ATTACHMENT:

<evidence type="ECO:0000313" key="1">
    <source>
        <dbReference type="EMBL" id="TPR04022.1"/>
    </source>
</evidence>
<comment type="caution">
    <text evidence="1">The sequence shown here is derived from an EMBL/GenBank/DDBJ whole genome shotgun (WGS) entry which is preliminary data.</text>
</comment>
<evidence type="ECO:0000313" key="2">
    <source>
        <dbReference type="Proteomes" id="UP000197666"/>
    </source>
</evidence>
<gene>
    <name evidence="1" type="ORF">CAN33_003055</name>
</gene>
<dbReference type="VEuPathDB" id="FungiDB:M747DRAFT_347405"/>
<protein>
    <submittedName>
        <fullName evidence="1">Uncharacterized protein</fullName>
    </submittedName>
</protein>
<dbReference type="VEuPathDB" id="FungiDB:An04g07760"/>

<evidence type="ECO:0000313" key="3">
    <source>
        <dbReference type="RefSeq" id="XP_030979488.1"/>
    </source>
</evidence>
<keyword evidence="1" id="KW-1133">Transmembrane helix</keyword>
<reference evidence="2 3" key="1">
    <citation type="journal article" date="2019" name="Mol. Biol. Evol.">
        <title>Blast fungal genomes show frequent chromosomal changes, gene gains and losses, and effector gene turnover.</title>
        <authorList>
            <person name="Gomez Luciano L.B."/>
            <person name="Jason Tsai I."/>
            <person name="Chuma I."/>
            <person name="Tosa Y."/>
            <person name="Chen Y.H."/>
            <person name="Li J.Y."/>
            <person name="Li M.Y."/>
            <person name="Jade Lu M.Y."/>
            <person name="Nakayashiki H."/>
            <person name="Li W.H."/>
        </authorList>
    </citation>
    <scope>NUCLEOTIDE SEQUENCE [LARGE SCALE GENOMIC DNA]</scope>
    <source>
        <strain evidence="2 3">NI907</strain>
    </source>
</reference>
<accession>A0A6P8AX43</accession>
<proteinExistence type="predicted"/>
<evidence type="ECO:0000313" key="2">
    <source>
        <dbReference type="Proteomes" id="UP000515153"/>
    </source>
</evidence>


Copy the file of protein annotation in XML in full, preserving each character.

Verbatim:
<evidence type="ECO:0000313" key="1">
    <source>
        <dbReference type="EMBL" id="TPR04022.1"/>
    </source>
</evidence>
<comment type="caution">
    <text evidence="1">The sequence shown here is derived from an EMBL/GenBank/DDBJ whole genome shotgun (WGS) entry which is preliminary data.</text>
</comment>
<evidence type="ECO:0000313" key="2">
    <source>
        <dbReference type="Proteomes" id="UP000197666"/>
    </source>
</evidence>
<gene>
    <name evidence="1" type="ORF">CAN33_003055</name>
</gene>
<dbReference type="VEuPathDB" id="FungiDB:M747DRAFT_347405"/>
<protein>
    <submittedName>
        <fullName evidence="1">Uncharacterized protein</fullName>
    </submittedName>
</protein>
<dbReference type="VEuPathDB" id="FungiDB:An04g07760"/>

<evidence type="ECO:0000313" key="3">
    <source>
        <dbReference type="RefSeq" id="XP_030979488.1"/>
    </source>
</evidence>
<keyword evidence="1" id="KW-1133">Transmembrane helix</keyword>
<reference evidence="2 3" key="1">
    <citation type="journal article" date="2019" name="Mol. Biol. Evol.">
        <title>Blast fungal genomes show frequent chromosomal changes, gene gains and losses, and effector gene turnover.</title>
        <authorList>
            <person name="Gomez Luciano L.B."/>
            <person name="Jason Tsai I."/>
            <person name="Chuma I."/>
            <person name="Tosa Y."/>
            <person name="Chen Y.H."/>
            <person name="Li J.Y."/>
            <person name="Li M.Y."/>
            <person name="Jade Lu M.Y."/>
            <person name="Nakayashiki H."/>
            <person name="Li W.H."/>
        </authorList>
    </citation>
    <scope>NUCLEOTIDE SEQUENCE [LARGE SCALE GENOMIC DNA]</scope>
    <source>
        <strain evidence="2 3">NI907</strain>
    </source>
</reference>
<accession>A0A6P8AX43</accession>
<proteinExistence type="predicted"/>
<evidence type="ECO:0000313" key="2">
    <source>
        <dbReference type="Proteomes" id="UP000515153"/>
    </source>
</evidence>